“Within each country, the ADP approach is trying to bring different institutions and different issues together. So in Ghana, we are building capacities on pharmacovigilance, and on access and delivery of medicines, which are all critical areas that need to be addressed.”
Dr. Margaret Gyapong Director of Dodowa Health Research Centre, Ghana Health Service
In Ghana, the ADP has promoted policy coherence and alignment between the various national sectors relevant to medicines regulation, disease control programmes and the medicines supply chain. Efforts focus on ongoing policy processes, to fill existing gaps in policy guidance and prioritization of issues related to the introduction and use of new health technologies in the country. Policy coherence and integrated approaches enable coordinated action across sectors, which can ensure that more people receive access to essential health commodities faster.
The ADP supported the Ministry of Health (MOH) in the development of Ghana’s ‘National Medicines Policy 2016–2020’. The policy fills an existing policy gap by setting out updated policy guidance for the governance and regulatory control of the pharmaceutical sector, which will in turn support the introduction of new health technologies for TB, malaria and NTDs.
Ghana’s ‘National Health Research Agenda 2015–2019’ was also developed with ADP support. The health research agenda provides a systematic framework and action plan to prioritize efforts and resource allocation for implementation research that can address bottlenecks for the TB, malaria and NTD control programmes. The ADP’s support has also engendered a trained cohort of health researchers and programme implementers who can now lead research activities and raise external funding to investigate key priorities, such as improving the low rates of TB screening among HIV patients in routine monitoring, and addressing the persistent transmission of lymphatic filariasis in certain districts in Ghana.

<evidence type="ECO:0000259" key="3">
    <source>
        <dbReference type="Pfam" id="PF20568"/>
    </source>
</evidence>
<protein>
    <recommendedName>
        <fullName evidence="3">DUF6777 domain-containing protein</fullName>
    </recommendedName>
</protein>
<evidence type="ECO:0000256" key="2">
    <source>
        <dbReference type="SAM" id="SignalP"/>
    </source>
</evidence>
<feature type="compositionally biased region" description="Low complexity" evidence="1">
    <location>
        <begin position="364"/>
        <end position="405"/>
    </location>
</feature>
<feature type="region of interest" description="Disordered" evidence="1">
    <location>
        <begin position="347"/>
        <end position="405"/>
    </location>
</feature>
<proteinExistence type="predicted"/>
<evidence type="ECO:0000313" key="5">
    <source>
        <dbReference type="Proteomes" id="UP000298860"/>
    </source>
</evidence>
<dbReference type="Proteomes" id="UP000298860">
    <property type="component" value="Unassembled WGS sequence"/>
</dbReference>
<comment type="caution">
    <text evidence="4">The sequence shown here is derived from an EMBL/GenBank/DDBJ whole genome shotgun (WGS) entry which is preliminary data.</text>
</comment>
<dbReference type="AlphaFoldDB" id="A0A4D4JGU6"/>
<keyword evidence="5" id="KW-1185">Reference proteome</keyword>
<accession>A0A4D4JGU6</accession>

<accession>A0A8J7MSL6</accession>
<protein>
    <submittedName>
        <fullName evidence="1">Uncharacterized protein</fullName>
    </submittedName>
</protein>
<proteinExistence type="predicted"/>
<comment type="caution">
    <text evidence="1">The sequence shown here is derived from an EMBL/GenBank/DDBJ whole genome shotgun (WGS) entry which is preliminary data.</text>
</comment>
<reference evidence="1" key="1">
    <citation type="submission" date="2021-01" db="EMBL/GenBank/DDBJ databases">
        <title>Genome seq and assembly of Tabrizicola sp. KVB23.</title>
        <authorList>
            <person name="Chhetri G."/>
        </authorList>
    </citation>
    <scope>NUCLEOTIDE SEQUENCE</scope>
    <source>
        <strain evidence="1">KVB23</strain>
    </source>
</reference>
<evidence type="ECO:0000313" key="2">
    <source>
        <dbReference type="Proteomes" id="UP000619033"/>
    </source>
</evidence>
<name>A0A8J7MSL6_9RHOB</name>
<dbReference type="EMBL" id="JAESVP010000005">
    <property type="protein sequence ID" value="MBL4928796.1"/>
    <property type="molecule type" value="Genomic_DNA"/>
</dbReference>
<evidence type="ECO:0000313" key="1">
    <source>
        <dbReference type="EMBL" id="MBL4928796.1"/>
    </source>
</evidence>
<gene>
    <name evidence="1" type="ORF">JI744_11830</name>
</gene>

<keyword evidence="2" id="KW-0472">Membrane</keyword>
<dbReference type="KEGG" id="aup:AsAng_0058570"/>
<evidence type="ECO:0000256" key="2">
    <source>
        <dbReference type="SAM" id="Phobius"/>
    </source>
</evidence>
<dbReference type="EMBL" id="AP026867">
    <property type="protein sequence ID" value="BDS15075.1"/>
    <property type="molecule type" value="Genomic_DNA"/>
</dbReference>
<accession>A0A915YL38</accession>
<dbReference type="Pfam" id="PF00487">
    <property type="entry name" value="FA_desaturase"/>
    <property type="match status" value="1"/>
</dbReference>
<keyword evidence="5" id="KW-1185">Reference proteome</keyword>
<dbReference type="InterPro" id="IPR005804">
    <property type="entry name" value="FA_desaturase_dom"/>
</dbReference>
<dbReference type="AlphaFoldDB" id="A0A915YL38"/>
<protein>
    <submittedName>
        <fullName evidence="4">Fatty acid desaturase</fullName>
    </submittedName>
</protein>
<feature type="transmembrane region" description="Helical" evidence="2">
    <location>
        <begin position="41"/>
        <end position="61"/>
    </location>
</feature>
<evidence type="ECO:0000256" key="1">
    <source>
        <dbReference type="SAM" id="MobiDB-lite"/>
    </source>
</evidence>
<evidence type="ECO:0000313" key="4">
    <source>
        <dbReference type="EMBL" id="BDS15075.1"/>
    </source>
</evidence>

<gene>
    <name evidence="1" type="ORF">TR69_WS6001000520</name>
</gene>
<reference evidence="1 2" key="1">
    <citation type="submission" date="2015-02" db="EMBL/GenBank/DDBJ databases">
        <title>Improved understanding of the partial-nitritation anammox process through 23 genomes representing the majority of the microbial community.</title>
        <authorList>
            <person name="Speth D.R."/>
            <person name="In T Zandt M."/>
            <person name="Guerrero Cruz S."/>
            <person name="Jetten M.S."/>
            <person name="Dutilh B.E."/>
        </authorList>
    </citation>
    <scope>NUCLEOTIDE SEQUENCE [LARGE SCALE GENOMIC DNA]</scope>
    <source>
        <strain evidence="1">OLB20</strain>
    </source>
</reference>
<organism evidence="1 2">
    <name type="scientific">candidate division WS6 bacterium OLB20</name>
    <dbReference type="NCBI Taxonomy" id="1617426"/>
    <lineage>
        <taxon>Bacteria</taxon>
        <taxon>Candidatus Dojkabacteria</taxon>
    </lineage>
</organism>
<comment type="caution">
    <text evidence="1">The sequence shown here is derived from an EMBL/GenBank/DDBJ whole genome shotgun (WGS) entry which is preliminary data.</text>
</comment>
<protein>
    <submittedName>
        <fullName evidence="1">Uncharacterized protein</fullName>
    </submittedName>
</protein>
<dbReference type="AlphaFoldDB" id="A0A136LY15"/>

Strengthening the country’s pharmacovigilance programme is also part of the ADP’s focus in Ghana. Through technical and capacity-building support to the Ghana FDA, the ADP has helped develop and implement an efficient data management system (Individual Case Safety Reports) for the early detection of safety issues, which will ensure the safe and effective introduction of new medicines.
In addition, the ADP has begun work with Ghana’s NTD control programme and the Ghana Health Service to strengthen the preventive chemotherapy supply chain during mass drug administration1 campaigns. This work is critical to increasing access to needed medicines and control of NTDs, as Ghana’s entire population of 25 million people is at risk of at least two of the five major NTDs (lymphatic filariasis, onchocerciasis, soil-transmitted helminthiases, schistosomiasis, trachoma).2
|Human Development Index ranking||139|
|Population total (millions)||27|
|Gross national income per capita (USD)||3,839|
|Population living below poverty line (%)||25|
|Public health expenditure (% of GDP)||2|
|Life expectancy at birth (years)||62|
|<5 mortality rate (per 1000 live births)||62|
|TB incidence (per 100,000)||160|
|Deaths due to TB (per 100,000)||56|
|TB treatment coverage (%)||33|
|MDR-TB incidence (per 100,000)||6|
|Cases of malaria (per 100,000)||26,642|
|Deaths due to malaria (per 100,000)||57|
|Children aged <5 years with fever who received treatment with any antimalarial (%) (2014)||47|
|Population at risk of LF / coverage of PC||2,426,930 / 72%|
|Population at risk of OCH / coverage of PC||3,995,382 / 86%|
|SAC at risk of SCH / coverage of PC||3,941,457 / 60%|
|SAC at risk of STH / coverage of PC||6,852,956 / 38%|
All data from 2016 unless stated. SAC: school-aged children; PC: preventive chemotherapy; STH: soil-transmitted helminths; LF: lymphatic filariasis; SCH: schistosomiasis; OCH: onchocerciasis.